Papa Don't Preach

Scott Kara's (rough) guide to being a father.

In search of independence

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There will come a time when children want to tie their own shoelaces. File photo / Greg Bowker
There will come a time when children want to tie their own shoelaces. File photo / Greg Bowker

"I do it my own self" is one of Mia's favourite sayings at the moment.

Okay, so it's not the greatest English. But that is toddler gangster speak for, "Bugger off, I don't care if you're going to be late for work, or if we're going to miss the plane, or the toy library is going to close, I'm going to put my own jersey on no matter what, so get out of my face."

There are, of course, many things little ones want to do for themselves - everything from buttering their own toast to putting on a DVD.

But when they find their true independence it's a time of extremes.

At the moment, Mia can be stroppy; then crazy and cruel; but also incredibly lovely, and best of all, utterly cute. These are all emotions and behaviour that go hand in hand with finding freedom.

And while you want to nurture the chest-beating pride they must feel when they think they can do it all by themselves, you also want them to love, honour and obey you.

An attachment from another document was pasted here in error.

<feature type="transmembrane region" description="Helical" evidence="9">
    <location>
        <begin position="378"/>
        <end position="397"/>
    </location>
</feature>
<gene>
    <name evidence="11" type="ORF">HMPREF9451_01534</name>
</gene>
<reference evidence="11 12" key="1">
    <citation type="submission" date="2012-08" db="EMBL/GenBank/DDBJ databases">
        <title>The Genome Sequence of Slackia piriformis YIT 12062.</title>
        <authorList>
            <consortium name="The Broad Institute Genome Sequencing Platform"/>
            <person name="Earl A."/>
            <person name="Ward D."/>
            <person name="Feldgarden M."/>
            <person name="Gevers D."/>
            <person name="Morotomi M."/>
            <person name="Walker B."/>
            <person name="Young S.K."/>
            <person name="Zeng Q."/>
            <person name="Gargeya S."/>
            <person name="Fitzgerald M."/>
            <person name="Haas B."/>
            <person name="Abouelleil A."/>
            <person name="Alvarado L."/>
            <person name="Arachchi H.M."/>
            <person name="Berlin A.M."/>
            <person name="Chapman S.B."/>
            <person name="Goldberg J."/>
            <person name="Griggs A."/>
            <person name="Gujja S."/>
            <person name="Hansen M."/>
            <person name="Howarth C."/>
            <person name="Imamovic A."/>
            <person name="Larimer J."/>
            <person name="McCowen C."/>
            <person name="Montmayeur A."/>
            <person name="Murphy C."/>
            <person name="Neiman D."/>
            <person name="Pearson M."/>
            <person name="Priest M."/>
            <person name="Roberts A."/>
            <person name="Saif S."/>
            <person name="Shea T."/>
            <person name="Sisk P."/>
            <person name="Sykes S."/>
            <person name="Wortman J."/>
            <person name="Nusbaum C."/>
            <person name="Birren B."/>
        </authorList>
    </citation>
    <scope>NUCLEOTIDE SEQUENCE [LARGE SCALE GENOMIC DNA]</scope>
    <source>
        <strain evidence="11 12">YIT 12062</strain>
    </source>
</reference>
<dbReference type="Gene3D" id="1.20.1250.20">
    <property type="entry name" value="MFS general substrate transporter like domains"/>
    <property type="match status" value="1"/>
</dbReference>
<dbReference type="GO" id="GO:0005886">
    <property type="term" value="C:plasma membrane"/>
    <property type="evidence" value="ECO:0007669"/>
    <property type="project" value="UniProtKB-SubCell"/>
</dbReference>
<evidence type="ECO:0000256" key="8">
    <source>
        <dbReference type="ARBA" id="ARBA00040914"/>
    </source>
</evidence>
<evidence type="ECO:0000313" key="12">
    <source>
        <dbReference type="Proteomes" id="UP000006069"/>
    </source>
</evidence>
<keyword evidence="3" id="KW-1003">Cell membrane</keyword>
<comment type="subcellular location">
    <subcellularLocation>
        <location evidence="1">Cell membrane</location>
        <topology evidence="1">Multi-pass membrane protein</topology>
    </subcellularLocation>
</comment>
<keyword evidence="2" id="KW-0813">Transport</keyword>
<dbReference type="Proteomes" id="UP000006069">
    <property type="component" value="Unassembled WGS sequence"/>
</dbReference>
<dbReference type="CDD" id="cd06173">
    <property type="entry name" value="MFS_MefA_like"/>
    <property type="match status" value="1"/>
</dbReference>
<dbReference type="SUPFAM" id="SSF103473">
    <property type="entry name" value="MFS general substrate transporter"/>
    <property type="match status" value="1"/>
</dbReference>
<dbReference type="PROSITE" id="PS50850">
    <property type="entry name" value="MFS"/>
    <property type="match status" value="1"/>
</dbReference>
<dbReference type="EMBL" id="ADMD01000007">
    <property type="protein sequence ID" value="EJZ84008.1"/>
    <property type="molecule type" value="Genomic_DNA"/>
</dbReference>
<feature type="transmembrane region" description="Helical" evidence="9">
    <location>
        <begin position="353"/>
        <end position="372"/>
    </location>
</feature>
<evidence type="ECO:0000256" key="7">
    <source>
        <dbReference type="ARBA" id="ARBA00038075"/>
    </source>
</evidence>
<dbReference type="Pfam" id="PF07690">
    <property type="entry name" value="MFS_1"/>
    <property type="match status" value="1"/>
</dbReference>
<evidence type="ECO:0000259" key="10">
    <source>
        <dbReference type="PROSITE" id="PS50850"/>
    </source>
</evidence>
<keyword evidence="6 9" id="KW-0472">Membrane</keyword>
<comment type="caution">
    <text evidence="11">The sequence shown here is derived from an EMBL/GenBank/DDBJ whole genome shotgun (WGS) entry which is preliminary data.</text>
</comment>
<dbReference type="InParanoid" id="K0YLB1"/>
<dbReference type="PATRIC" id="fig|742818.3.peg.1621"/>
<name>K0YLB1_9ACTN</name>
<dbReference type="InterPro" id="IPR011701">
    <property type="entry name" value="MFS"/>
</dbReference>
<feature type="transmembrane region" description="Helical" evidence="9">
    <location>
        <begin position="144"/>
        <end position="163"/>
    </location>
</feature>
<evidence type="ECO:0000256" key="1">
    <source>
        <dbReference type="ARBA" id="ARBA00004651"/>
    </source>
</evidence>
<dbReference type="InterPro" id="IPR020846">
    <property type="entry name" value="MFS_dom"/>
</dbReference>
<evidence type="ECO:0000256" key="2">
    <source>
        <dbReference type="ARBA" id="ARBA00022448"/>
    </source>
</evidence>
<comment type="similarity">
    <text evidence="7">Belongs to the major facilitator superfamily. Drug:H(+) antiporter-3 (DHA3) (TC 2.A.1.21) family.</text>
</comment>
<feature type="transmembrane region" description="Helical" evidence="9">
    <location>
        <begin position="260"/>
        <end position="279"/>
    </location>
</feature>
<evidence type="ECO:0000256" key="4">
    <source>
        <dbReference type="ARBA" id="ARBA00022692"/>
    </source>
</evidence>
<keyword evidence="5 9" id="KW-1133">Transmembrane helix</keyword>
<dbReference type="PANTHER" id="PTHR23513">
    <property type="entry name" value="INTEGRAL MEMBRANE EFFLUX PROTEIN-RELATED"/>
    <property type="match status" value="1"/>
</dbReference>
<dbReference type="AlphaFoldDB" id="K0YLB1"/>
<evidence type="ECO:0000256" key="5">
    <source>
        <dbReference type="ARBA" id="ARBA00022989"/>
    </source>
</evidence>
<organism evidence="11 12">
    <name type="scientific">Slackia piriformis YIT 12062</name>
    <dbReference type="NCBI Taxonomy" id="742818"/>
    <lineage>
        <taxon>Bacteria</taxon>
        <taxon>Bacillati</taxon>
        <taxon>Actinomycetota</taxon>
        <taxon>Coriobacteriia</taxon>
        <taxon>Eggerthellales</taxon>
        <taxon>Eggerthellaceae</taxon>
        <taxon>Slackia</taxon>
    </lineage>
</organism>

Mia's day care are well aware of her staunch stance on "doing it her own self". She's been famous for it ever since she was in the nursery.

That's why sometimes when I get there to pick her up she's bare foot, but with her woolly hat and jacket still on - and she'll stay that way until we get home.

However, the worst instance of defiant autonomy has to be when they insist on getting themselves out of the car seat.

You know the drill? They inevitably think it's a hoot to take off into the outer reaches of the car where you can't reach them. After racing around each door to try and catch them you give up, get inside the car, and haul them out kicking and screaming. Well, that's what happens to me anyway.

At the supermarket or at the mall it can be quite loud and explosive - and embarrassing. It's enough to make you want to find a nice quiet spot away from the kids and let rip with something that rhymes with "for lucks make".

One thing I took a long time to realise is that if you maintain a yogi-like serenity at decisive stages, like bed time, car seat time, or when you're trying to get out the door, then things generally play out better.

Yes, it's a little like walking on egg shells, but think of it more as deception because you're in charge remember. Not them.

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